Tuesday, March 20, 2012
* New, restored high-definition digital transfer from the original 16mm camera negative, approved by directors Chris Hegedus and D. A. Pennebaker, with 2.0 surround DTS-HD Master Audio soundtrack on the Blu-ray edition
* Return of the War Room, a 2008 Sundance Channel documentary by Hegedus and Pennebaker in which advisers James Carville, George Stephanopoulos, Paul Begala, and others reflect on the effect that the Clinton war room had on the way campaigns are run
* New pieces in which the filmmakers discuss the difficulties of shooting in the campaign’s fast-paced environment
* Panel discussion hosted by the William J. Clinton Foundation, featuring Carville, Clinton adviser Vernon Jordan, journalist Ron Brownstein, and surprise guest Bill Clinton
* Interview with strategist Stanley Greenberg on the evolution of polling
* PLUS: A booklet featuring an essay by writer Louis Menand
"The film looks like new thanks to a fantastic high-digital transfer courtesy of The Criterion Collection...great supplements." - Nigel Smith, IndieWire
"The film’s transfer looks about as good as it can look...it’s remarkable that it looks even this good. A terrific series of follow-up bonus material greatly increases the value of the package particularly for fans of the film. Highly recommended!" - Matt Hough, Home Theater Forum
"Hegedus and Pennebaker's film captures the turning of a page in how politics are conducted, and Criterion's excellent edition gives the film its best imaginable presentation, with a slew of fine bonus features." - Jason Bailey, DVDTalk
"Criterion has delivered an excellent edition for the film...the audio was actually quite stunning and the supplements were all incredibly fascinating, offering some context to the film by taking a deeper look at the campaign while also going over the nuances and difficulties in making a documentary of this nature. A great job overall and for those that enjoy the film or are fascinated by politics in general this release comes with a high recommendation." - Chris Galloway, CriterionForum.org
Order the Blu-Ray edition or the standard DVD edition from the Criterion Collection.
Thursday, January 19, 2012
"I made my first film, aged 14, in 1935 and I have been at it ever since, striving to give my viewers a sense of 'being there.'
"There have been years of frustration on one level and the joys of achievement on another.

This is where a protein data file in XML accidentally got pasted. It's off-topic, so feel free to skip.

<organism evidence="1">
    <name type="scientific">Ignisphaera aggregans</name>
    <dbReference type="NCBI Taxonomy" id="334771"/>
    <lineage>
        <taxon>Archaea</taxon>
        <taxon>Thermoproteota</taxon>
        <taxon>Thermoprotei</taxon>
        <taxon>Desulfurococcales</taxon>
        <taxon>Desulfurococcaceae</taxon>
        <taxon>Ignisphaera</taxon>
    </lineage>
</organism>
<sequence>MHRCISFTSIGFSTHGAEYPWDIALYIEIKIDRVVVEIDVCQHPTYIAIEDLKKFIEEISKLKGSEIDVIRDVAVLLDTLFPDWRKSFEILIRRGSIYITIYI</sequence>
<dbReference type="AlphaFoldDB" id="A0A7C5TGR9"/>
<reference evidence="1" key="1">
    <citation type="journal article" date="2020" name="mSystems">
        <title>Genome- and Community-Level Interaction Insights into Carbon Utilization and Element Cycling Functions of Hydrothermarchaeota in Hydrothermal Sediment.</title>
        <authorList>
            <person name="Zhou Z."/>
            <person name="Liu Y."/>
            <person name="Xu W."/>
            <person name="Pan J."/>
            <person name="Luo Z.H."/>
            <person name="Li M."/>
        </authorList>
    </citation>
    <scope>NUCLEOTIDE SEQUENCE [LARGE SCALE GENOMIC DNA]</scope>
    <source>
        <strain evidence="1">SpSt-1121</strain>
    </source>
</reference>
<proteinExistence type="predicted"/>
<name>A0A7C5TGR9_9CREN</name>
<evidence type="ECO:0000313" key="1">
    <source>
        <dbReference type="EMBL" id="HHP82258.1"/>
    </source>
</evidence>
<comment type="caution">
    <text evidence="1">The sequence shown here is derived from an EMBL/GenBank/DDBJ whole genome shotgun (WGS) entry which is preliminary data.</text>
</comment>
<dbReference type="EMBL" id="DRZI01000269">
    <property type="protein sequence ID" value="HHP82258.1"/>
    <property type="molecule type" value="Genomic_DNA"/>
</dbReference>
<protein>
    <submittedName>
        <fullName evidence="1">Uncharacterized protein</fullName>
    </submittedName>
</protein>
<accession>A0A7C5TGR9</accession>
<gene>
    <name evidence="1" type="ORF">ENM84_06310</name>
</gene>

"Writing about film has much in common with writing about wine: you can't taste the wine by reading. Well, I think you have a similar problem when you write about films: you can't see the movies on the printed page. So it occurred to me that if I embed excerpts, and often entire films, within the book, then you, the reader, could actually experience what I am talking about." (excerpt from Introduction)
The Feeling of Being There is a riveting autobiographical epic spanning almost the entire history of cinema as seen through the eyes of one of its leading players.
From Canary Bananas, his first movie in 1935, to a musical production in post Soviet Siberia, Richard Leacock's memoir follows history through the eyes of a man who was present at so many key moments of the 20th century, among them, the battle for Burma, the Japanese surrender at Nanking, John F. Kennedy's primary campaign, the Kenyan leap towards independence, and the enrollment of the first African American students at the University of Alabama.
The Feeling of Being There will be both a bound paper book and a Digital Video Book (or DVB) viewable on computer. In the limited special edition, or "Collector's box," the numbered and signed hardcover book comes with an embedded video player containing close to 100 film clips which intertwine richly with the gripping storyline.
Leacock has worked in documentary since its inception. This book, with its many original photos and films, is a cornerstone in the legacy of cinema.
Order the memoir via PayPal or through Amazon.com
Tuesday, August 30, 2011
For the past month of August, Current TV has been airing a brand-new series "exploring the most powerful, memorable and moving documentary feature films to have hit our cinema screens in recent years," covering documentary films that have been released between 1988 and 2010.
Tonight, they'll be broadcasting segments on their top ten selections, including The War Room, which was ranked at #6.
Congratulations to all and stay tuned for more exciting news on The War Room!
Thursday, June 9, 2011